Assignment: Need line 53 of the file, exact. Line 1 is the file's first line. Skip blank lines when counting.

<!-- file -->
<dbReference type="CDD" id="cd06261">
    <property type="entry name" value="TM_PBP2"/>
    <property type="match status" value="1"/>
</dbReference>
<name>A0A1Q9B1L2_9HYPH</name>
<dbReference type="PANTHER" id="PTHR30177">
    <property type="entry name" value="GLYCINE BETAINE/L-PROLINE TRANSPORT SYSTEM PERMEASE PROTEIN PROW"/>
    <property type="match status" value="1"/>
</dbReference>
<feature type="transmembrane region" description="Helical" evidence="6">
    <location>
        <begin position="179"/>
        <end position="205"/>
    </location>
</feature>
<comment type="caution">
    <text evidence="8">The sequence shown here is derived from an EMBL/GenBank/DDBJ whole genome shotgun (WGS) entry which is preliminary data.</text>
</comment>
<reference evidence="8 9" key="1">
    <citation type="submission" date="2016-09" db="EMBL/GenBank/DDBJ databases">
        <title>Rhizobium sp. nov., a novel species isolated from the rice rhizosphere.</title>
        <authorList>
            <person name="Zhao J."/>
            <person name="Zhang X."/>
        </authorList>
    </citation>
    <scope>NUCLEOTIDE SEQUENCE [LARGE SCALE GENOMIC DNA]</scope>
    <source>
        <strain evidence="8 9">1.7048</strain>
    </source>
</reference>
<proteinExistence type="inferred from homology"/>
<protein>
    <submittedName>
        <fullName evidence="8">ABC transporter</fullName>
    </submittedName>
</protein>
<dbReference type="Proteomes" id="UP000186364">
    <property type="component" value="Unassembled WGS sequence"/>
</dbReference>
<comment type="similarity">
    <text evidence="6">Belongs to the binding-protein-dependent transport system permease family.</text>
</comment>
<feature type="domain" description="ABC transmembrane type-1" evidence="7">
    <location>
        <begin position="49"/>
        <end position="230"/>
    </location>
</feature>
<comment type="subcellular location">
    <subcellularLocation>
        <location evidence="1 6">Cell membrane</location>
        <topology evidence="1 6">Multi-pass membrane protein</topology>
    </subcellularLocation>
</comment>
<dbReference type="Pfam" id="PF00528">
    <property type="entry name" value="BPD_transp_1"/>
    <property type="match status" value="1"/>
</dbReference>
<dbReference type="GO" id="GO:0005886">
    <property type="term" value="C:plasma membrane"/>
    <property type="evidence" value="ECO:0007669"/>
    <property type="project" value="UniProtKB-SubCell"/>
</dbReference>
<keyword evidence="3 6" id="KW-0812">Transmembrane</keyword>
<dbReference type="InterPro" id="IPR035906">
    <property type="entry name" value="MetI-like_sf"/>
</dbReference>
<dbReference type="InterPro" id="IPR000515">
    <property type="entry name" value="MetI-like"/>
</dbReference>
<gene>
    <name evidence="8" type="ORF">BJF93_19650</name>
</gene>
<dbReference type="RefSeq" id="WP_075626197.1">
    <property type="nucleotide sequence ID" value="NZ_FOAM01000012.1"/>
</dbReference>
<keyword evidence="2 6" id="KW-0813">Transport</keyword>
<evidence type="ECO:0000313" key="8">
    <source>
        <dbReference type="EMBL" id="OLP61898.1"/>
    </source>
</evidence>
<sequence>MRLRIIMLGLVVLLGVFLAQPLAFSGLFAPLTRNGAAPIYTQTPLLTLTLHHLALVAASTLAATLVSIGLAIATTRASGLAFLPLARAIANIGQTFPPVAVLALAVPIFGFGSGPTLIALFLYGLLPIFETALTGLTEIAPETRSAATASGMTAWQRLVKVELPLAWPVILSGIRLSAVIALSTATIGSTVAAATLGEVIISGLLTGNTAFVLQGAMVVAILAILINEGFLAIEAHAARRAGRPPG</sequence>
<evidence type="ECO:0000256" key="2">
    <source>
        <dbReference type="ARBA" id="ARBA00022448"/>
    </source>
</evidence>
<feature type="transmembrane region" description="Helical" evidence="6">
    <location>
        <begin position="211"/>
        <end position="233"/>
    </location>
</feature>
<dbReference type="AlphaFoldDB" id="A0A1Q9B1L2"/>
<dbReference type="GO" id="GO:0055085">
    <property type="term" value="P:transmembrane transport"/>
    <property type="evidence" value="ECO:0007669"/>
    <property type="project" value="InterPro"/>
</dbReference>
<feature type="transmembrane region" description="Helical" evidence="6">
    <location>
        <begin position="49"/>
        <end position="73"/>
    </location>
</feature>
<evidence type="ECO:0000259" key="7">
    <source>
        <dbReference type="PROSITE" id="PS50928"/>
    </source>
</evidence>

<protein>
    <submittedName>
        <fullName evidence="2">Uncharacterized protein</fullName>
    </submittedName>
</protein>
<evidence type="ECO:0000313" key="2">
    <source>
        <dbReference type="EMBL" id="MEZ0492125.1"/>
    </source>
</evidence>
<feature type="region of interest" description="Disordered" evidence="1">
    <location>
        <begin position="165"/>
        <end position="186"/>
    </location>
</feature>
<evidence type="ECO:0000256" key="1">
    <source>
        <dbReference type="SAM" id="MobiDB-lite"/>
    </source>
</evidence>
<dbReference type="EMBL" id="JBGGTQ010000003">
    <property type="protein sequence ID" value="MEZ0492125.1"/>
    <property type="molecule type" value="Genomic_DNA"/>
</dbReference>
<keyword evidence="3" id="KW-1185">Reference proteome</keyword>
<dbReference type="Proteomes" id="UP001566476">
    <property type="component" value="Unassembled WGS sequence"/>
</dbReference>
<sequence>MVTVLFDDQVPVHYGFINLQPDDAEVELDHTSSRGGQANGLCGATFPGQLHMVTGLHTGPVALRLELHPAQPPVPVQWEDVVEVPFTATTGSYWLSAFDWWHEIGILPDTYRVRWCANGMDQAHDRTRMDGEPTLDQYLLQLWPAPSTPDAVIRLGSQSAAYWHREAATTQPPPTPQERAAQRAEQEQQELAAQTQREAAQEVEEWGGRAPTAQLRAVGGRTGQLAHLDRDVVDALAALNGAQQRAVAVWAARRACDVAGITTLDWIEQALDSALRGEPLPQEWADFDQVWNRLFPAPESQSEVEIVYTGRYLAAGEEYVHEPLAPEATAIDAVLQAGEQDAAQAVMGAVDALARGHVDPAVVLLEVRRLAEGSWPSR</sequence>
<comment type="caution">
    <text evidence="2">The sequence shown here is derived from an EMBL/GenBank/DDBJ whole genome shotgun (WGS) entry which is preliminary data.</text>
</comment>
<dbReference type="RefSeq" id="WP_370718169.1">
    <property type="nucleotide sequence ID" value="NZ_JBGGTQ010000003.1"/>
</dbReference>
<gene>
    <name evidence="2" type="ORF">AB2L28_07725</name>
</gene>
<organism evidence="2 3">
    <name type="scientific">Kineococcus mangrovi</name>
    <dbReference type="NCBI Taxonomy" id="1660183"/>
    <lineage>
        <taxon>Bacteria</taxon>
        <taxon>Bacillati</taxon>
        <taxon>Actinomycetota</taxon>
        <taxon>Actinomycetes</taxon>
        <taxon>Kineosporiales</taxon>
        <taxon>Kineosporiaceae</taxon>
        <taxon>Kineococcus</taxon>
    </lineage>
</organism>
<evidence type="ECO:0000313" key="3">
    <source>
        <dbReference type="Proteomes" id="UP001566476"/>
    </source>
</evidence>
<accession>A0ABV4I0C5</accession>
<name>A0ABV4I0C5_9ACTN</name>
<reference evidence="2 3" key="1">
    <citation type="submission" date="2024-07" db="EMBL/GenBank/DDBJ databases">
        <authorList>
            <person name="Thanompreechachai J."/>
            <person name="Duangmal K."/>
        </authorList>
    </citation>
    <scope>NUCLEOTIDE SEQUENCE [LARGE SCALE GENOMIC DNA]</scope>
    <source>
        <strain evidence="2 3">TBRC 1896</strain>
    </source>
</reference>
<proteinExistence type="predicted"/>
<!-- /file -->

        <topology evidence="1 6">Multi-pass membrane protein</topology>